Let me tell you a story.
Once upon a time, there was a girl who said she would never have kids. And now she has three.
Ok, ok, give me a break. I know my storytelling abilities should be way more developed by now, but I’ve never been great at storytelling. I did tell the truth, however. Once I genuinely thought I wouldn’t have any kids. And now I have three. Welcome to the circus.
My sweet Elena was gigantic when she was born. Eight pounds, 13 ounces. I will mention this only once (please don’t hate me, Lovely Other Moms), but I thank God a million times over because I only really labored two hours with her. It was the weirdest and most amazing thing, and also the biggest answer to “an easy labor” prayers. My little love was (and is) perfect.
I held off on this post because I wanted to see what things were really like with three before I wrote anything about it. I didn’t want to be too gushy about the beauty of three kids. I didn’t want to harp on how hard it is. I didn’t want to bemoan my lack of sleep. So here’s what I’ve realized over the last 2 months: having kids, regardless of how many, is all about perspective.
Take today, for example. I ventured out with all three by myself and had quite the afternoon. It consisted of a rousing game of I Spy, a lot of smiles from strangers because of my baby in the wrap, a lot of scowls from strangers because of my loudly crying children, explaining exactly why I don’t put money in the rides at the mall, an extensive trip to Mars (an echoing countdown to blastoff included), chasing a bouncy ball across the store while dodging other customers and leaving my two year old spinning in circles and screaming, letting my four year old get drenched in a splash pad I didn’t plan for, and having my feet peed on. And while I genuinely questioned my sanity on the drive home (and for the next several hours, actually), I realized that this life is good. It’s not easy, but it’s good.
Keeping my perspective that this life I have is good, even in the mess and stress and craziness, means that I’m training myself to be thankful for everything instead of upset that there are hiccups along the road. Often the beautiful moments happen in the same sitting as the challenges – interactions morph almost instantly back and forth, and the presence of the challenges doesn’t diminish the quality of the sweet or meaningful moments. For example, just because one of my children (who shall remain nameless) decided to throw chewed food into my face at dinner doesn’t take away the sweetness of the fact that two minutes before we were reading a Bible story and having a really good conversation about Jesus calming the storm. Keeping perspective means that I intentionally remember the good and the potential for good in my children and my situations, even when my natural tendency is to be pessimistic.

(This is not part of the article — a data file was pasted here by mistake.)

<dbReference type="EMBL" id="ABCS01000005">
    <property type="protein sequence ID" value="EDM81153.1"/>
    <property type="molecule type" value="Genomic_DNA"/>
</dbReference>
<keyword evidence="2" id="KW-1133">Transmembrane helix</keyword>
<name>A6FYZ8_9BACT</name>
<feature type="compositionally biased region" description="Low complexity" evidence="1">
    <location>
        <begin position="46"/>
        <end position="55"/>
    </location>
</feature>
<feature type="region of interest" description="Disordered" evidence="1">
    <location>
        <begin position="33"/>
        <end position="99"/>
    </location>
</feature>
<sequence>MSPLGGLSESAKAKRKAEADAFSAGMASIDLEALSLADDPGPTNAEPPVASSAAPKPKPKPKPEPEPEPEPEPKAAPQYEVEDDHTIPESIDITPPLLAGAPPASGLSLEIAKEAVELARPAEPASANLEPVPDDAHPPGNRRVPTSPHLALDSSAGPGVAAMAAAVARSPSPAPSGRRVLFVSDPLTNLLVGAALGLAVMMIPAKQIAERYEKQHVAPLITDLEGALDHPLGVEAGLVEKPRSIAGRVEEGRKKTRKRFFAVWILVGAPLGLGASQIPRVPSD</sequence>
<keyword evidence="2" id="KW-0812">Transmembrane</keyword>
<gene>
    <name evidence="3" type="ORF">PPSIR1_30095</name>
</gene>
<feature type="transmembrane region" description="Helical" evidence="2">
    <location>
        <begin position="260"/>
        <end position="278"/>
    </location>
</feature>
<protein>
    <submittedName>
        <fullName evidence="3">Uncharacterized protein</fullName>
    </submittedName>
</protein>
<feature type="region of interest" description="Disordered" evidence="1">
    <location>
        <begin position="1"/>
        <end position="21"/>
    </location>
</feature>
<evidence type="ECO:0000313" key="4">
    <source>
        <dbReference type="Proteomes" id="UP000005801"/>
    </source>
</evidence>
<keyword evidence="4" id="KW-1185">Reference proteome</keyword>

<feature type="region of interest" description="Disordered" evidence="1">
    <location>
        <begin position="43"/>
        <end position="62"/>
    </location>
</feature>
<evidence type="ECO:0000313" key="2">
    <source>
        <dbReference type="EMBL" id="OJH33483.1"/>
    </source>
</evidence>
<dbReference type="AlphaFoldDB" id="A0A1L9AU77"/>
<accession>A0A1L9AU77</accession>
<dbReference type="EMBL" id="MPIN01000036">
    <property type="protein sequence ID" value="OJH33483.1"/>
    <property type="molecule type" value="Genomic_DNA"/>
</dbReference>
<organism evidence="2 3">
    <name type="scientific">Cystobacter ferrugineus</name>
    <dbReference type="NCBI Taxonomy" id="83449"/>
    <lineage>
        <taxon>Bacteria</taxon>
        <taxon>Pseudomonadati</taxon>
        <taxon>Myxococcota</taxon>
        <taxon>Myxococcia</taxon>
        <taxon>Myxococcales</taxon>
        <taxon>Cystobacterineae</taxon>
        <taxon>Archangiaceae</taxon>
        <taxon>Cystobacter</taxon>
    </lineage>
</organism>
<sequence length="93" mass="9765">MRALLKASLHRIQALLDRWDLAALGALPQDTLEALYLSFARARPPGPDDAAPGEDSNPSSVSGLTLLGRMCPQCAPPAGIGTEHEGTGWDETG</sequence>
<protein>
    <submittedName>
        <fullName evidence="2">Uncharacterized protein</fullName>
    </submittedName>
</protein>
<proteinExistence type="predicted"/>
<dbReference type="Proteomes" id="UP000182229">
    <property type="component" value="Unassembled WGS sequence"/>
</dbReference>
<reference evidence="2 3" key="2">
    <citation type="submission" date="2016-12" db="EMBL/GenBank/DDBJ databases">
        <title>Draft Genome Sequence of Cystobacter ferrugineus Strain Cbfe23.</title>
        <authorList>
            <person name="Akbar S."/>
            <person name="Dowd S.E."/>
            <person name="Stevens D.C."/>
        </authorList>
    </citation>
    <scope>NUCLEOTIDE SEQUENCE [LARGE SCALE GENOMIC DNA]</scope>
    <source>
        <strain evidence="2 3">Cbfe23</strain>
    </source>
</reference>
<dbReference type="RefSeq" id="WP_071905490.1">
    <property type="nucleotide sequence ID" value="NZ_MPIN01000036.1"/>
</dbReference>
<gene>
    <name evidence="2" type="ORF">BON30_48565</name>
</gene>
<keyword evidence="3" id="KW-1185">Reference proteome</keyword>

So today I am thankful that I have three kids who are healthy and able to cry and have meltdowns, even if those meltdowns embarrass me.
Today I’m thankful for a baby who sleeps well, even if she only does so in my wrap.
Today I’m thankful for a car to drive us all around, even if I have to fight with the car seats every time we get in.
Today I’m thankful for keeping a kids’ potty in the trunk, even if it means having my feet accidentally peed on.
Today I’m thankful for the absolute, adoring love Micah and Norah have for their new sister, even though I spend a good majority of my time protecting Elena from smothering.
I’m coming back to the blog with a new sense of transparency. More than ever I understand what it means to be stretched beyond my capabilities – my heart feels close to exploding with joy and love for my family one moment and exploding with frustration and agitation the next. I never imagined the feeling of expanding my wings to hold all the love, emotions, and developments of three ages, three people, and three distinct personalities, and yet looking back to just eight weeks ago makes me feel like there had to have been a void – unknown and unrecognized – that Elena now fills. We are growing together as a living puzzle, and among all the learning and wonderfulness and difficulty, I wouldn’t have it any other way.